M is for method statement

The Health and Safety Executive (HSE) is encouraging organisations to rely more on documents such as method statements instead of duplicating content in overly detailed risk assessment documents (bit.ly/2dPxxZV).

Lexicon. M is for method statement
Image credit: ©iStock/Luso

According to the executive, a method statement “describes in a logical sequence exactly how a job is to be carried out in a safe manner and without risks to health. It includes all the risks identified in the risk assessment and the measures needed to control those risks” (bit.ly/2hRNhzx).

But a method statement is different from a safe system of work (SSoW). A method statement for changing a lightbulb could explain how to transport and check the ladder and its set-up, how to isolate the power, how to carry the bulb up the ladder, and what to do with the old one. The method statement’s effectiveness depends on adequate procurement processes for the ladder, the light fittings and the lightbulbs, inspections of the ladder and fixed wiring, and training for the lightbulb changer.

The method statement for changing the lightbulb is just one part of the total SSoW. S 2(2) of the Health and Safety at Work Act summarises some of the requirements for a SSoW (without using that term) and includes plant and systems, arrangements for maintenance and appropriate information, instruction and supervision.

A complete SSoW should also include emergency procedures and arrangements for monitoring and audit. A method statement that included this much information would be unwieldy and unhelpful for the person asked to carry out a single task.

The Rail Safety and Standards Board (RSSB) has replaced the term method statement with three separate terms: a project level health and safety plan, a site level work package plan and a briefing document called a task briefing (bit.ly/2h0KCQF). Hence, the SSoW can be recorded at project level, leaving the briefing to focus on the methods for a specific task.

A method statement is different from a safe system of work

Case law has made it clear it is not enough for employers to assume that an experienced employee will work out what to do to stay safe even if the risk in the activity they are carrying out is clear. As early as 1953 in General Cleaning Contractors v Christmas, the House of Lords concluded that the employer was at fault for failing to provide a safe working method for a window cleaner. The employer had argued that an employee should have known to wedge open a sash window, since holding onto the edge of the window was the employee’s only means of preventing a fall. But the law lords ruled: “It is the duty of an employer to give such general safety instructions as a reasonably careful employer who has considered the problem presented by the work would give to his workmen.”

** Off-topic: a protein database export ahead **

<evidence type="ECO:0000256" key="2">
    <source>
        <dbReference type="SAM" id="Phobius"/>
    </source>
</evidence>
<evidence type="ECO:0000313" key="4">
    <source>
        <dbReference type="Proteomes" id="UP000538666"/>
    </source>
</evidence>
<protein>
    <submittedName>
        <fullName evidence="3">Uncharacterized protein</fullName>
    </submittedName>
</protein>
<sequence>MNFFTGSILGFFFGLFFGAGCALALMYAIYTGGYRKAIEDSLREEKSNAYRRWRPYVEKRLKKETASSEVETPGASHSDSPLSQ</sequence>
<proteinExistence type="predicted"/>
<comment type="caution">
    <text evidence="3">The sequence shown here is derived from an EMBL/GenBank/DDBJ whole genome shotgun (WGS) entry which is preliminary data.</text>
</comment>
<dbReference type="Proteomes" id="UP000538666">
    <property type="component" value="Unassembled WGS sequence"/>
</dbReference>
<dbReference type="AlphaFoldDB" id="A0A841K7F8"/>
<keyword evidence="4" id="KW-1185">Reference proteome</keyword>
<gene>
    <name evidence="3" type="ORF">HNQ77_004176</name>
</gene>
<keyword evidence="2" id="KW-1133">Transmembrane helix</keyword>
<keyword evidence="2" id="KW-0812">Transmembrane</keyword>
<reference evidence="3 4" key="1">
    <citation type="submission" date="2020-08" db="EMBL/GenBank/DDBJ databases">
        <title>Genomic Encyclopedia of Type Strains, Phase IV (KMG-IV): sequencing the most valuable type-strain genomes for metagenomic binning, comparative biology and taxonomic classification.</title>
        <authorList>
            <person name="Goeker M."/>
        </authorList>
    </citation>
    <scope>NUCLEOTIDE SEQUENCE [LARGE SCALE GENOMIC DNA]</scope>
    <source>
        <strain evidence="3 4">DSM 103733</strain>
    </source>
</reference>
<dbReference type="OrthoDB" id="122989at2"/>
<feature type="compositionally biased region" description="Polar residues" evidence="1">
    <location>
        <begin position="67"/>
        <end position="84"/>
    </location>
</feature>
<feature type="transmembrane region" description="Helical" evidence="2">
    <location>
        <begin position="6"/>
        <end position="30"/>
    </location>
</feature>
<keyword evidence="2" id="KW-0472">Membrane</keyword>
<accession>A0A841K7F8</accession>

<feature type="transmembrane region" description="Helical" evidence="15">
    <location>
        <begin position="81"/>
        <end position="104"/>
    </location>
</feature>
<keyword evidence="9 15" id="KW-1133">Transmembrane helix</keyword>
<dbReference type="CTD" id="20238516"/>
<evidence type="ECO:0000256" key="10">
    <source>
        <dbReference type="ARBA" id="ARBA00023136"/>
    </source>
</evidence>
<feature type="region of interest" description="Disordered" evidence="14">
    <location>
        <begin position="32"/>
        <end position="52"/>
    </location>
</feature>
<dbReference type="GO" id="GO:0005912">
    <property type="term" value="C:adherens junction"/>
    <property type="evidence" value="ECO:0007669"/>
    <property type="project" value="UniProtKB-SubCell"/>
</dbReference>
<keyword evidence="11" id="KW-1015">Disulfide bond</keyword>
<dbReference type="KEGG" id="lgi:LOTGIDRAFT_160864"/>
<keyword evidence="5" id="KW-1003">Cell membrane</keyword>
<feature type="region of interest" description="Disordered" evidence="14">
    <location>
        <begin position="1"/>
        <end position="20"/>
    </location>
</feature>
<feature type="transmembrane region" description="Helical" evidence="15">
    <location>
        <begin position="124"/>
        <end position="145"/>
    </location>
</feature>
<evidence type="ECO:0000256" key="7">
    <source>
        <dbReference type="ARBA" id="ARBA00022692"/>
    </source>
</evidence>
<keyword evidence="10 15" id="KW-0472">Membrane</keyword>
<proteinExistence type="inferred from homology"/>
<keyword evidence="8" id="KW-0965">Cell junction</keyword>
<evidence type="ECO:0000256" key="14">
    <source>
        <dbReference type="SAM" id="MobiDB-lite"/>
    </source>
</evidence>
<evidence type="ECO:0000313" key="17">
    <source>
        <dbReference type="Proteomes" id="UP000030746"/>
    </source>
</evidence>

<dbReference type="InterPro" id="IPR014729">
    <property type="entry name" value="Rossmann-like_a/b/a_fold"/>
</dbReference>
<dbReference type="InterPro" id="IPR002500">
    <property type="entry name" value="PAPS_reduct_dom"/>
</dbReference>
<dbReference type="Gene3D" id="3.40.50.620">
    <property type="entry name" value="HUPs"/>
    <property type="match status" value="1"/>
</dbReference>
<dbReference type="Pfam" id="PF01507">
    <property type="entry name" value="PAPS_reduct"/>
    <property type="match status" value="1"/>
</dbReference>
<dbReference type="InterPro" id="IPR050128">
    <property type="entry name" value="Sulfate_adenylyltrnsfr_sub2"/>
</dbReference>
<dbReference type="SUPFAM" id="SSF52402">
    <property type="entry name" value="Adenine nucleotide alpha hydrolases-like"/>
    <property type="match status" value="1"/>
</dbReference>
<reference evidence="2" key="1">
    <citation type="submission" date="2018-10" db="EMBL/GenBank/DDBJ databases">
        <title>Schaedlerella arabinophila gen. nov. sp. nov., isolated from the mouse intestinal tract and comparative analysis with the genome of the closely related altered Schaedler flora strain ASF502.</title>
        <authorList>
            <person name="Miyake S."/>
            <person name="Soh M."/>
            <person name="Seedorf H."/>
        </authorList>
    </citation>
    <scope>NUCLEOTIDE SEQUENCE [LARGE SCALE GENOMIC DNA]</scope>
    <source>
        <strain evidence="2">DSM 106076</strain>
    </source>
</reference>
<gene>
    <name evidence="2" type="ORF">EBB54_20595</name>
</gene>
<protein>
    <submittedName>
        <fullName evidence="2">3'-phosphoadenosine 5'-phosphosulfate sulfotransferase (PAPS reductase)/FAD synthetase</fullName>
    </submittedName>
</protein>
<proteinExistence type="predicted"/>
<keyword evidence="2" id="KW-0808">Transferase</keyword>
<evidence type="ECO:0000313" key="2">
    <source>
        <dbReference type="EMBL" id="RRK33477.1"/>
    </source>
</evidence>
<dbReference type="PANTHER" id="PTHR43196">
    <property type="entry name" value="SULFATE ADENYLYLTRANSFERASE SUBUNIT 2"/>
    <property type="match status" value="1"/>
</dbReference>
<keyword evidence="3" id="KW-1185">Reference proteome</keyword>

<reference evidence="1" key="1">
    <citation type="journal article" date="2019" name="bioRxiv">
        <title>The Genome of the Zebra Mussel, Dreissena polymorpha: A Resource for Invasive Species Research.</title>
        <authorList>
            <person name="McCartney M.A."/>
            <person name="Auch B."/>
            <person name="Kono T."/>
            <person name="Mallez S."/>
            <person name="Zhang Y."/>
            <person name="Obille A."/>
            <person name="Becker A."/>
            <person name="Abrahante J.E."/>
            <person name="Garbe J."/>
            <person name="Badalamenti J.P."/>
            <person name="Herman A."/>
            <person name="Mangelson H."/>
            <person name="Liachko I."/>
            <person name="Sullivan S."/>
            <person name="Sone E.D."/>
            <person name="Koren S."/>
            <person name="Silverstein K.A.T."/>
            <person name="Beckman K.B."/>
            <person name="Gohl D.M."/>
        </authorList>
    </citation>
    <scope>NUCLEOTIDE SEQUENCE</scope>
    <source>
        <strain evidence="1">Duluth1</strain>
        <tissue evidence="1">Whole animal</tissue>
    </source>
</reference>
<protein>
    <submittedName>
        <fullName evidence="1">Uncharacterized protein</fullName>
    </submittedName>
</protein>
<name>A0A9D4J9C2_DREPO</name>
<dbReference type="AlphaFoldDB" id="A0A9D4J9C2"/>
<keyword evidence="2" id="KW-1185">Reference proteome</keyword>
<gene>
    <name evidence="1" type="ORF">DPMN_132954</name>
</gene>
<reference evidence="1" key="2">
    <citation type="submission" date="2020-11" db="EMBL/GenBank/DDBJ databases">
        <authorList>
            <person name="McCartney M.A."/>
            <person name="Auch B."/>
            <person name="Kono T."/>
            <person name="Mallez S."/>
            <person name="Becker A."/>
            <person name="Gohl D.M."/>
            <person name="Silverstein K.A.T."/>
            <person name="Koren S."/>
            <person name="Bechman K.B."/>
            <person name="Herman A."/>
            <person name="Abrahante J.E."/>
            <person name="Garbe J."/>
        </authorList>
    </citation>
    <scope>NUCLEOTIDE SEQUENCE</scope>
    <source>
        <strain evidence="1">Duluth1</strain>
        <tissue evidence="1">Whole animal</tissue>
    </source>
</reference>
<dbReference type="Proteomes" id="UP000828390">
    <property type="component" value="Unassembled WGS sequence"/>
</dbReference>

Another window cleaning case provides guidance on when a generic method statement can be applied, or when a variant is required. In Drummond v British Building Cleaners, Mr Drummond had been provided with a safety belt and rope, and instructions on how to attach the belt to an eye-bolt or hook near a window.

Since the windows had no such attachments, the cleaner fell when his foot slipped. The employer argued that it was down to the employee to adapt the method to each type of window, and that he could have attached the safety rope to the transom above the window. But Lord Justice Parker found that, though an employer is not “expected to lay out the job window by window”, British Building Cleaners was at fault for not prescribing the use of the transom.

The level of differentiation needed in method statements will always be a matter of judgement, but such cases suggest that, if a method that is safe for one activity is unsafe or insufficiently detailed for another, a different method statement is required.

Method statements are often divided into multiple sections: equipment; method; safety issues; personal protective equipment and so on. Risk assessments and method statements commonly provided by contractors separate the former from the latter. These portioned approaches separate the steps required to maintain safety from the steps required to do the job, so that while following the task instructions the user needs to refer elsewhere for safety measures.

To avoid human error, the safety measures should be included within the method statement – for example, ensure the instruction “check the ladder is stable before climbing” is on p 1, rather than on p 3 in the “safety issues” section, where it will probably remain unread. 



Bridget Leathley is a freelance health and safety consultant, providing risk management support in facilities, retail and office environments.  She delivers face-to-face safety training including IOSH and bespoke courses, and contributes to e-learning courses through evaluations and design work.  She has been writing for health and safety publications since 1996.  

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